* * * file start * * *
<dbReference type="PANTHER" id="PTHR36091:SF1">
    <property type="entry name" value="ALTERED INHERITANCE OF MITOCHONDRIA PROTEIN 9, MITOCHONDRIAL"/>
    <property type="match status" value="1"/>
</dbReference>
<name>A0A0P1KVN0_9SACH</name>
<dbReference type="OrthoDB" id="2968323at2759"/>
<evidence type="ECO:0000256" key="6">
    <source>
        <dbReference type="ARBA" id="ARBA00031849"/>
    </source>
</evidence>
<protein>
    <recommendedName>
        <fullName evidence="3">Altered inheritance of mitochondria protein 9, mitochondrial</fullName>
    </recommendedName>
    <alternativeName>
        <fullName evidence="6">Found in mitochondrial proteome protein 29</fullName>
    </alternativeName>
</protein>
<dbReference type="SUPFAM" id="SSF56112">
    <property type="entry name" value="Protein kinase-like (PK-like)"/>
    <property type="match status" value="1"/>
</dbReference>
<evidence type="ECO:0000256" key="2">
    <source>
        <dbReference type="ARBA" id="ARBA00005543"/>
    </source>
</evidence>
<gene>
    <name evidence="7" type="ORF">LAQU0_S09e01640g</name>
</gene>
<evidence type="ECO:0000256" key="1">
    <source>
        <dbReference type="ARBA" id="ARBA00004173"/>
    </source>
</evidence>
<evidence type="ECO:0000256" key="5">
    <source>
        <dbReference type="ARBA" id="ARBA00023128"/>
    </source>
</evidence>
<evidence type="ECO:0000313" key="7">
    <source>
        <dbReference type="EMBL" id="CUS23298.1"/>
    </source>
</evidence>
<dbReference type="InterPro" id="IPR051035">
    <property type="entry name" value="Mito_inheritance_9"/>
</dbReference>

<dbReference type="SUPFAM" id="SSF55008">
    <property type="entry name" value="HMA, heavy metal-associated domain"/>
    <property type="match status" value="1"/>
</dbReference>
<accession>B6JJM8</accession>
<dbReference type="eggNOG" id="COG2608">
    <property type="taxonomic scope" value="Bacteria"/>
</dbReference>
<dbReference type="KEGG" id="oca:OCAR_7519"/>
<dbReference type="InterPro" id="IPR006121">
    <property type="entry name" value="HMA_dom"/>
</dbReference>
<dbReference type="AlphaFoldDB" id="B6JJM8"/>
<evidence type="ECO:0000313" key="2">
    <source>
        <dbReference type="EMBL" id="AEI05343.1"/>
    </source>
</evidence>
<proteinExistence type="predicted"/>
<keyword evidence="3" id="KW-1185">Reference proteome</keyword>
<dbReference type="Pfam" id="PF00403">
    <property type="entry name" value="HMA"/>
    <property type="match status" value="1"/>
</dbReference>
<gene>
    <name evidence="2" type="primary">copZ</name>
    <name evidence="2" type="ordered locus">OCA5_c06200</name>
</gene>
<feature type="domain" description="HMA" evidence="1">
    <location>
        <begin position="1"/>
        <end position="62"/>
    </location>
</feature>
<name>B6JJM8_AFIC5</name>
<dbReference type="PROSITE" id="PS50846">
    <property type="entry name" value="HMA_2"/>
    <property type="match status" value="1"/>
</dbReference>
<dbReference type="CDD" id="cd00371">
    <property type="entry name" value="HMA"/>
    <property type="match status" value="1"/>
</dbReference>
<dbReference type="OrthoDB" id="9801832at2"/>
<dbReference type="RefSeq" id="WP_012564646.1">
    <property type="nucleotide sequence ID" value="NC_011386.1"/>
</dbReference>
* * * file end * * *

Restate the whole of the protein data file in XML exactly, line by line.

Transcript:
<dbReference type="PANTHER" id="PTHR36091:SF1">
    <property type="entry name" value="ALTERED INHERITANCE OF MITOCHONDRIA PROTEIN 9, MITOCHONDRIAL"/>
    <property type="match status" value="1"/>
</dbReference>
<name>A0A0P1KVN0_9SACH</name>
<dbReference type="OrthoDB" id="2968323at2759"/>
<evidence type="ECO:0000256" key="6">
    <source>
        <dbReference type="ARBA" id="ARBA00031849"/>
    </source>
</evidence>
<protein>
    <recommendedName>
        <fullName evidence="3">Altered inheritance of mitochondria protein 9, mitochondrial</fullName>
    </recommendedName>
    <alternativeName>
        <fullName evidence="6">Found in mitochondrial proteome protein 29</fullName>
    </alternativeName>
</protein>
<dbReference type="SUPFAM" id="SSF56112">
    <property type="entry name" value="Protein kinase-like (PK-like)"/>
    <property type="match status" value="1"/>
</dbReference>
<evidence type="ECO:0000256" key="2">
    <source>
        <dbReference type="ARBA" id="ARBA00005543"/>
    </source>
</evidence>
<gene>
    <name evidence="7" type="ORF">LAQU0_S09e01640g</name>
</gene>
<evidence type="ECO:0000256" key="1">
    <source>
        <dbReference type="ARBA" id="ARBA00004173"/>
    </source>
</evidence>
<evidence type="ECO:0000256" key="5">
    <source>
        <dbReference type="ARBA" id="ARBA00023128"/>
    </source>
</evidence>
<evidence type="ECO:0000313" key="7">
    <source>
        <dbReference type="EMBL" id="CUS23298.1"/>
    </source>
</evidence>
<dbReference type="InterPro" id="IPR051035">
    <property type="entry name" value="Mito_inheritance_9"/>
</dbReference>

<dbReference type="SUPFAM" id="SSF55008">
    <property type="entry name" value="HMA, heavy metal-associated domain"/>
    <property type="match status" value="1"/>
</dbReference>
<accession>B6JJM8</accession>
<dbReference type="eggNOG" id="COG2608">
    <property type="taxonomic scope" value="Bacteria"/>
</dbReference>
<dbReference type="KEGG" id="oca:OCAR_7519"/>
<dbReference type="InterPro" id="IPR006121">
    <property type="entry name" value="HMA_dom"/>
</dbReference>
<dbReference type="AlphaFoldDB" id="B6JJM8"/>
<evidence type="ECO:0000313" key="2">
    <source>
        <dbReference type="EMBL" id="AEI05343.1"/>
    </source>
</evidence>
<proteinExistence type="predicted"/>
<keyword evidence="3" id="KW-1185">Reference proteome</keyword>
<dbReference type="Pfam" id="PF00403">
    <property type="entry name" value="HMA"/>
    <property type="match status" value="1"/>
</dbReference>
<gene>
    <name evidence="2" type="primary">copZ</name>
    <name evidence="2" type="ordered locus">OCA5_c06200</name>
</gene>
<feature type="domain" description="HMA" evidence="1">
    <location>
        <begin position="1"/>
        <end position="62"/>
    </location>
</feature>
<name>B6JJM8_AFIC5</name>
<dbReference type="PROSITE" id="PS50846">
    <property type="entry name" value="HMA_2"/>
    <property type="match status" value="1"/>
</dbReference>
<dbReference type="CDD" id="cd00371">
    <property type="entry name" value="HMA"/>
    <property type="match status" value="1"/>
</dbReference>
<dbReference type="OrthoDB" id="9801832at2"/>
<dbReference type="RefSeq" id="WP_012564646.1">
    <property type="nucleotide sequence ID" value="NC_011386.1"/>
</dbReference>